6. 6. The Thomas Hart Benton Murals can be viewed inside the IU Auditorium, the old University Theater and Woodburn Hall (on either side of the Lilly Library). The restored murals have constituted one of the university’s—and the state’s— greatest artistic treasures. At the same time, they have served as the focus of continued controversy, dispute, and dialogue within the university community. The IU Art Museum and the Henry Radford Hope School of Fine Arts are visible from the front of the Lilly Library. One of the largest university art museums in the country, it contains works such as African masks, ancient jewelry, and works by artists such as Claude Monet, Diego Rivera and Èlisabeth Vigée-LeBrun. The Grunwald Gallery inside the School of Fine Arts displays the cutting-edge work of current art students. Both venues host evening events such as gallery walks and coffee house nights that provide opportunities for both viewing art and socializing.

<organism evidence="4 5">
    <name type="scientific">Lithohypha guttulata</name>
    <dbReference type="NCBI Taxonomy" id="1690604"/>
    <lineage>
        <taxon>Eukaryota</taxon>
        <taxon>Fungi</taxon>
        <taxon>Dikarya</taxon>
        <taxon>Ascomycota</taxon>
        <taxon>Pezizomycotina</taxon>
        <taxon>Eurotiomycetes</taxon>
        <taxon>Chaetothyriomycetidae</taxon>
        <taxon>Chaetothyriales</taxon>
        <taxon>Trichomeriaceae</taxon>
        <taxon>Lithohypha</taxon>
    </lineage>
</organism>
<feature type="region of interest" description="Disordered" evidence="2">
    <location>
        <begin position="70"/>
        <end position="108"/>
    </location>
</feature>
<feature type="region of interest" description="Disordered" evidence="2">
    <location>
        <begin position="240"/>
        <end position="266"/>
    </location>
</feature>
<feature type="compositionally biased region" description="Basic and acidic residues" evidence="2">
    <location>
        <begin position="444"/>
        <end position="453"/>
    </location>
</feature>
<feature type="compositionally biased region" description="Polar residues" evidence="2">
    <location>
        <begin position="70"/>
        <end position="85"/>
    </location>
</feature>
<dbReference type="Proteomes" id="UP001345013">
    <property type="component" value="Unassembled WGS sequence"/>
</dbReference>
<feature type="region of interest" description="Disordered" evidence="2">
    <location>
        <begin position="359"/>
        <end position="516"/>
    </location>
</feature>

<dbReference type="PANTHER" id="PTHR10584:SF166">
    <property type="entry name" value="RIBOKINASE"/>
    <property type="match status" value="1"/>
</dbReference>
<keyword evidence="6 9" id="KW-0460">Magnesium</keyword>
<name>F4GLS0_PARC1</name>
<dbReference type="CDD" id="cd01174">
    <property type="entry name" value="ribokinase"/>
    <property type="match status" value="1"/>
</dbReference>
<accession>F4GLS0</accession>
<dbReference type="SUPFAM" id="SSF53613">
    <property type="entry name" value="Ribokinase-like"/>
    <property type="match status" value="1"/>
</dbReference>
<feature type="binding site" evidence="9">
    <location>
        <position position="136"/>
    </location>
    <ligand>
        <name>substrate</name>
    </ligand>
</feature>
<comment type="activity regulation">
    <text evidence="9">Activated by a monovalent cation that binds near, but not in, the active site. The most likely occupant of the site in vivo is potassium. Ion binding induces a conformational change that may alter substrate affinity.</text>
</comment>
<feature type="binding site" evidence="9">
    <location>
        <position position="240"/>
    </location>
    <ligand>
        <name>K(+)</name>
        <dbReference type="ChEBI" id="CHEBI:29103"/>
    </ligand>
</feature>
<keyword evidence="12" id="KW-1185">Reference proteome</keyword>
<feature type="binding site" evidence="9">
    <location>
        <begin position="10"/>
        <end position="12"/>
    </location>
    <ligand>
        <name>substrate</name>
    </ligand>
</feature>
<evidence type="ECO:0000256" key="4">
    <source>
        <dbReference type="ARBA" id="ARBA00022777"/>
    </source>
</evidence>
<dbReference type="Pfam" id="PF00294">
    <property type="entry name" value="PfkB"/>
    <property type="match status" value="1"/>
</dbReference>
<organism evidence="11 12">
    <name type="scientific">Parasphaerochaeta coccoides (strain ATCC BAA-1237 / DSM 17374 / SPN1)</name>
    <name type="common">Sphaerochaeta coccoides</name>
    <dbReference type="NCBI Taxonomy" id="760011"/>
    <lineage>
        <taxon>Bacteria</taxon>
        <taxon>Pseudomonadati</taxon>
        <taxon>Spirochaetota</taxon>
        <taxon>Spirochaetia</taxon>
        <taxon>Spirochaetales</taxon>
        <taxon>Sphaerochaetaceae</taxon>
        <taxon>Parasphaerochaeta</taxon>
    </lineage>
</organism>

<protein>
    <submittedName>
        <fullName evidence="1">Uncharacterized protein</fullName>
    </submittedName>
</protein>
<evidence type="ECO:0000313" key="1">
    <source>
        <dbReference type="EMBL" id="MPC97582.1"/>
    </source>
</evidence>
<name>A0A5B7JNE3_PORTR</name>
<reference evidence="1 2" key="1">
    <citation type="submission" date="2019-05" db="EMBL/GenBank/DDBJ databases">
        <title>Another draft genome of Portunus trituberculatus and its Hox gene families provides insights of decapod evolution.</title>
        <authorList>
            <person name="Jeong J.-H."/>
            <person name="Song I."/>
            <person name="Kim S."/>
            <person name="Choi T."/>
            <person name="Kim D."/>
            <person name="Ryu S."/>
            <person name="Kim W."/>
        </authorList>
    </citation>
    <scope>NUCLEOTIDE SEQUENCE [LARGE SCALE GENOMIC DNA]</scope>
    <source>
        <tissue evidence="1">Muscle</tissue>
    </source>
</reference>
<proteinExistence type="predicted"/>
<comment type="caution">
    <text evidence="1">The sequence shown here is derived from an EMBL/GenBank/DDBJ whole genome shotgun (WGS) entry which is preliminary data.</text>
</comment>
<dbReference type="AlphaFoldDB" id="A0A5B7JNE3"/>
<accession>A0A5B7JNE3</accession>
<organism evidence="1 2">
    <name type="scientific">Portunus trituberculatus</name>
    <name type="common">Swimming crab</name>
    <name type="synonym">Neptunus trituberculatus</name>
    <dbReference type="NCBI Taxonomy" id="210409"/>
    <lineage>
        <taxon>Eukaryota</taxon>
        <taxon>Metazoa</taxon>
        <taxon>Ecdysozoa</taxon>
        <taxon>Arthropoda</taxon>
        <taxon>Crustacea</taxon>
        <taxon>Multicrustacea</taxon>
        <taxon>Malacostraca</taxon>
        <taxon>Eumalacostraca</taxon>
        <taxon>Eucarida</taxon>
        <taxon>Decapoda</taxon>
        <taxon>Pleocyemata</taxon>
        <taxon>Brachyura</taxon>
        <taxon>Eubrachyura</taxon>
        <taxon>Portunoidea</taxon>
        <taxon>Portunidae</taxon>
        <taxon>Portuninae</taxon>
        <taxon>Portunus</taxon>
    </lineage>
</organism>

7. 7. The newest addition to the campus’ stock of outdoor sculpture is the bronze Hoagy Carmichael Landmark Sculpture on the walkway between the IU Auditorium and School of Fine Arts. It celebrates Bloomington native and IU alumnus Hoagy Carmichael, who went on to pen jazz standards such as “Stardust” and “Heart and Soul.” The Showalter Fountain in front of the Auditorium features a two-ton sculpture illustrating “The Birth of Venus.” Student ire over the dismissal of former IU Basketball coach Bob Knight led to the burglary of four of the fountain’s fish, which were later returned unharmed. Now walk west on 7th Street to the circle drive in front of the Indiana Memorial Union. Stairs between the parking lot and the building lead to the Dunn Cemetery and Beck Chapel. Dunn Cemetery is what remains of the private land sold by Moses F. Dunn to Indiana University in the late 19th century. Buried there are three sisters who cooked and made clothes for Revolutionary War soldiers. Nearby, Beck Chapel is a small nondenominational chapel where students can spend time in quiet reflection or study. There are copies of the Bible, Koran, and Torah for visitors to use. Each year around 150 wedding ceremonies take place there, many of them between students who met at IU. Beck Chapel is open seven days a week, and during finals week it is open 24 hours a day.